Books Front Matter

Finding New Life in Old Books

Those unfamiliar with the industry can be forgiven for thinking new titles and flashy authors are the sole secret to publishing success, but the backlist — the old favorites and tried-and-true “classics” — continues to drive sales year after year. So, book publishers don’t spend all their time simply looking for the next bestseller. They’re also assessing their backlists to find books ready for another print round, and there are two common ways publishers breathe new life into old books: a modern introduction and a new cover.

Introducing…

When adding a new introduction, publishers may look for a contemporary author to add fresh perspective. The goal is to give the book relevance and position it as a classic with something pertinent to say about current events. And a contemporary essay does just that.

Figuring out which new writers to pair with which old books is something akin to a treasure hunt. Some publishers regularly read author interviews to see what works of literature inspired them. Others keep a keen eye out for an interesting pairing. Examples of note include Merve Emre’s introduction to Virginia Woolf’s The Annotated Mrs. Dalloway, Toni Morrison’s to Camara Laye’s Radiance of the King, and Esme Weijun Wang’s for Joanne Greenburg’s I Never Promised You a Rose Garden.

What makes these examples successful is each contemporary author’s ability to highlight relevant themes, questions, and conversations within the original work that give the book a modern context.

A fresh cover

Another technique publishers use to update backlist titles is a cover refresh. Visual and design tastes evolve over time, and what caught reader’s eyes fifty years ago isn’t necessarily going to have the same effect today. Classic editions also tend to have simpler covers, especially those that predate the widespread use of graphic design in book publishing in the mid-1940s.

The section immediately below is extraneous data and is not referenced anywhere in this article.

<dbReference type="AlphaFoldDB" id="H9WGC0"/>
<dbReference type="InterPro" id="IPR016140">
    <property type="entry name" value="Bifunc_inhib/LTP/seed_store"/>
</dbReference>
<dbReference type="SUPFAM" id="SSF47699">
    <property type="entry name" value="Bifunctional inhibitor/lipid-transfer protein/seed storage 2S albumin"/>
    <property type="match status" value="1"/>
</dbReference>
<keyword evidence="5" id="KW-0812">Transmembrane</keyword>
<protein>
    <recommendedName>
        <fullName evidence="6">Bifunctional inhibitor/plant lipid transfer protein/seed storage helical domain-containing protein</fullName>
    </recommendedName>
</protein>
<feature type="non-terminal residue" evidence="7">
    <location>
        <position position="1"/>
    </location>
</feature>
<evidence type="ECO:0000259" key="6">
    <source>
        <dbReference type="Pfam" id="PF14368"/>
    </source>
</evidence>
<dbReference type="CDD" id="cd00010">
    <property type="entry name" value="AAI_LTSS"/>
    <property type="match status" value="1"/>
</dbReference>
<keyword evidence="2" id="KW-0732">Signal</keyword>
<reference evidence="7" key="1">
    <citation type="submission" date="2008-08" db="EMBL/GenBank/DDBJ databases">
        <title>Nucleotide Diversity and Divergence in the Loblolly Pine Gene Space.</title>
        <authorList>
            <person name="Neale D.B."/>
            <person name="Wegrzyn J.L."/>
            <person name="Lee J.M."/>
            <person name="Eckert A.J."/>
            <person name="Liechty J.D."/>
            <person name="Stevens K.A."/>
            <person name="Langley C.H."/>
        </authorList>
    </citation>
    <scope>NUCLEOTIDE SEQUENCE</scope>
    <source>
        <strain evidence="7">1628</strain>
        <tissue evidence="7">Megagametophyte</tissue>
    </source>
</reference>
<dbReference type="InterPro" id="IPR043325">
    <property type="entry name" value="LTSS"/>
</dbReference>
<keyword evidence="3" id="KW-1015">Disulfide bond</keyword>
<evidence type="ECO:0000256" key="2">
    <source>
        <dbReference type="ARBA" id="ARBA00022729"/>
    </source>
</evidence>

Just as a contemporary author brings a new perspective to the book, so too do illustrators and designers. Anna Bond of Rifle Paper Co. created stunning new covers for many of Puffin’s classics, including Little WomenHeidi, and Anne of Green Gables. Other successful cover changes are a photographic collage cover for Jack Kerouac’s On the Road and Manuja Waldia’s minimal line drawings for Shakespeare’s plays.

With modern introductions and updated covers, publishers must be diligent to ensure new editions respect the original text. The goal is to attract a new audience and inspire previous readers to indulge in a reread. Whether it’s a thoughtful introduction, a delightful new design, or both, publishers want to appeal to nostalgia readers and pique new interest in old favorites.

Contact your Sheridan representative for a consultation to discuss how Sheridan can streamline your publishing processes.

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